Dr. Sabah Mohammed’s recent research involves biosurveillance and visualization. The biosurveillance research is based on monitoring and analyzing Electronic Health Records (EHRs) utilized at large healthcare networks. This research aims at developing critical tool for the early detection of highly infectious diseases before they transform into full blown pandemics. The visualization techniques for biosurveillance is based on situation awareness (Situation awareness is used to describe a variety of techniques used to address situations where there is a lot of data and very little knowledge of what it represents). The situation awareness components provide the platform with the ability to detect anomalies, clusters of potential events, predict the rate and spread of a disease outbreak, and provide the analysts and decision makers with tools, methodologies and processes to investigate the event.
Research interests include air pollution control, water and waste water treatment using Advanced Oxidation Process, visualization of transport phenomena, computer based image acquisition and processing, computational fluid modeling for chemical reactors, heat transfer and fluid transferring equipment, reaction engineering.
Dr. Lees supervises a translational research program in the The Skeletal Muscle Cell Biology Lab at the Northern Ontario School of Medicine. To this end, the range of projects includes the study of stem cells in culture, Positron Emission Tomography (PET imaging), biomedical animal studies, and human clinical research. Current projects include:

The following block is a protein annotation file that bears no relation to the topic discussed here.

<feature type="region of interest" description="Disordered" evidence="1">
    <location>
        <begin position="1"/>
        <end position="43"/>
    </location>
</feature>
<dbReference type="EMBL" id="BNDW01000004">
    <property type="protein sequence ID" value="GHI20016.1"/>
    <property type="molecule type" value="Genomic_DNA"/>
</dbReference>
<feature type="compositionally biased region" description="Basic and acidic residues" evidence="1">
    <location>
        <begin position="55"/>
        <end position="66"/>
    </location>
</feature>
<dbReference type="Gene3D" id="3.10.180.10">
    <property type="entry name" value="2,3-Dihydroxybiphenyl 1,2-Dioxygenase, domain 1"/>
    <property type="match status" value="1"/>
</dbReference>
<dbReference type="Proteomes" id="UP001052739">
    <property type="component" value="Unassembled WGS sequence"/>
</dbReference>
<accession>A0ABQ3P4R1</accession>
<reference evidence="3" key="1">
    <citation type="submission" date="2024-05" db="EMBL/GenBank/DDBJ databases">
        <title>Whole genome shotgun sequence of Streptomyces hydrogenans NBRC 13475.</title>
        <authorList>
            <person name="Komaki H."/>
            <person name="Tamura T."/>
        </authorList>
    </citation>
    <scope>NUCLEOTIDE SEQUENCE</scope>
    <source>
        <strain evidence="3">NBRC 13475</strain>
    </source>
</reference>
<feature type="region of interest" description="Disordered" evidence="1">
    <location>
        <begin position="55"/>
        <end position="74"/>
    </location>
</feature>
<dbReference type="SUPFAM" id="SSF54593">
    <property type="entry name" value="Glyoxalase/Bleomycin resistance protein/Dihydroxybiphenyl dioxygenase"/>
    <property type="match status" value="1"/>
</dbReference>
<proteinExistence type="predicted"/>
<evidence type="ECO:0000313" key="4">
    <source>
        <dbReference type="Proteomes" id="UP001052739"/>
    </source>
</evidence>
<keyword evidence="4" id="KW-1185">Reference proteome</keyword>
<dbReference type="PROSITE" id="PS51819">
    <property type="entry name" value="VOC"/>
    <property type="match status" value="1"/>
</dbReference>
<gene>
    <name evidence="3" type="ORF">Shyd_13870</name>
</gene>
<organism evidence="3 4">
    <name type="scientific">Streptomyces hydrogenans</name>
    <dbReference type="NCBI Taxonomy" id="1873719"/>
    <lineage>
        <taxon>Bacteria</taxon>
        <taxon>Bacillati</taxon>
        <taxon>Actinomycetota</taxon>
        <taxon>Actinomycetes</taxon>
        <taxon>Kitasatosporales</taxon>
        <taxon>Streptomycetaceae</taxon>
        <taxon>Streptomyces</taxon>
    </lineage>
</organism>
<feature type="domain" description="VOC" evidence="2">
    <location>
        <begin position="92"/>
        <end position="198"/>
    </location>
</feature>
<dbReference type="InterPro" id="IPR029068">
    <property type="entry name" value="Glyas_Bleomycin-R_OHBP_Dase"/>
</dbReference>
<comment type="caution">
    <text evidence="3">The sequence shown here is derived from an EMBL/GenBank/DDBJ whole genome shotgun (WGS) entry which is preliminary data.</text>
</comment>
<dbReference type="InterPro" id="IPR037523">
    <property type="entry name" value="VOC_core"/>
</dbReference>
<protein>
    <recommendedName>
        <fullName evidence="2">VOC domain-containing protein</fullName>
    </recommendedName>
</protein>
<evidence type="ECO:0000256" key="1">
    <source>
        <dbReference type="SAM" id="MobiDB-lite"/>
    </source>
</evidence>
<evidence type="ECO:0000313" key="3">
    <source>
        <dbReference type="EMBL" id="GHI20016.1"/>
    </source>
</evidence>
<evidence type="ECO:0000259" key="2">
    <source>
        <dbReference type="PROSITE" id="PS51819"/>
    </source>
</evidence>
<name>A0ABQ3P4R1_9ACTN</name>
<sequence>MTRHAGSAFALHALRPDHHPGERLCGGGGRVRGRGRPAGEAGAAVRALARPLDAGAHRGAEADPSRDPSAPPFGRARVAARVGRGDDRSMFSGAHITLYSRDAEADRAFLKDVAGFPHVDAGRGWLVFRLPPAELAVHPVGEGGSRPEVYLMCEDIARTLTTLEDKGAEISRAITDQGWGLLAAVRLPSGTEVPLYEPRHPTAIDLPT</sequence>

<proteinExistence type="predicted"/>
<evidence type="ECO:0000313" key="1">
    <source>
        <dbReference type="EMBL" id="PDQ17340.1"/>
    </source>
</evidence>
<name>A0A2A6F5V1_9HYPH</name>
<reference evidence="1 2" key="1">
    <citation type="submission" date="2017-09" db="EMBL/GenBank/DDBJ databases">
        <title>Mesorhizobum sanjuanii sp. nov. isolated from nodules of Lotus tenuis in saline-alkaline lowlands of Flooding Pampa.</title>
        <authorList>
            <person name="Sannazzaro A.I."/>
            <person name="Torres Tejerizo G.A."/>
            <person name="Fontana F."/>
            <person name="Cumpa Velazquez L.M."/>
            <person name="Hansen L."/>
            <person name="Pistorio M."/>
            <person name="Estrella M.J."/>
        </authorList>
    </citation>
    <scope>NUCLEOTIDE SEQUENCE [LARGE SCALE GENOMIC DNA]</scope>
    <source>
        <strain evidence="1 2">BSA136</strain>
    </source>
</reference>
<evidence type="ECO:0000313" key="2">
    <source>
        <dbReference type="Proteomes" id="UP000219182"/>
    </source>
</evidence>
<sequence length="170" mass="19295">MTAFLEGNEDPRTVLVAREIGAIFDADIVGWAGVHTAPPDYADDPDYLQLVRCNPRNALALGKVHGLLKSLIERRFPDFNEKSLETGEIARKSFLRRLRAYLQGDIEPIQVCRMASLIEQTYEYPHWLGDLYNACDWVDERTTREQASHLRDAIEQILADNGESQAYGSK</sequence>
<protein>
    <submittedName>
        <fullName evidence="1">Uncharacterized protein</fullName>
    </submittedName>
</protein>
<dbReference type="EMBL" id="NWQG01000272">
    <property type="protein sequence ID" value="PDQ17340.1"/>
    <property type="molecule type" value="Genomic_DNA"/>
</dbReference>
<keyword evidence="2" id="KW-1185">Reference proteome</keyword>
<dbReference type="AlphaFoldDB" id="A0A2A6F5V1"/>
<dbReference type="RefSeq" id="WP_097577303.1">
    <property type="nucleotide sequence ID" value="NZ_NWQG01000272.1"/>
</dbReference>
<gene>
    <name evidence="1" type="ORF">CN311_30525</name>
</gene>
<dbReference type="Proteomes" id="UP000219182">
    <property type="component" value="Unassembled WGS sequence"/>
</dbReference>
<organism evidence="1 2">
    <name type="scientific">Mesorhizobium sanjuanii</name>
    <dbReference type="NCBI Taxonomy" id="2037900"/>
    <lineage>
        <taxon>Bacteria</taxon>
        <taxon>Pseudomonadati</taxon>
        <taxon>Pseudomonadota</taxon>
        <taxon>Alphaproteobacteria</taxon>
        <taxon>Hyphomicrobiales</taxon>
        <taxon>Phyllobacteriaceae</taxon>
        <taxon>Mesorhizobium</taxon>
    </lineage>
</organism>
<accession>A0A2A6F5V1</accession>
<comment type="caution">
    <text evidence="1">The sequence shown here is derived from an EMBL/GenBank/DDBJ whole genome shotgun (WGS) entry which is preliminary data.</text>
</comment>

- Studying the age-related loss of skeletal muscle mass, known as sarcopenia, and a diminished capacity for skeletal muscle regeneration.
- Investigating local and systemic inflammatory status/function related to sarcopenia and fibromyalgia.
- Examining mechanisms leading to altered glucose metabolism and insulin sensitivity in a variety of tissues, including brown adipose tissue, liver, and cardiac and skeletal muscle.
Research interests include bioenergy and biorefining processes, bioethanol from lignocellulosic residues, biodiesel, renewable chemicals from renewable resources using biological routes, fermentation production of fine chemicals, waste utilization, food safety and security, nutraceautical products.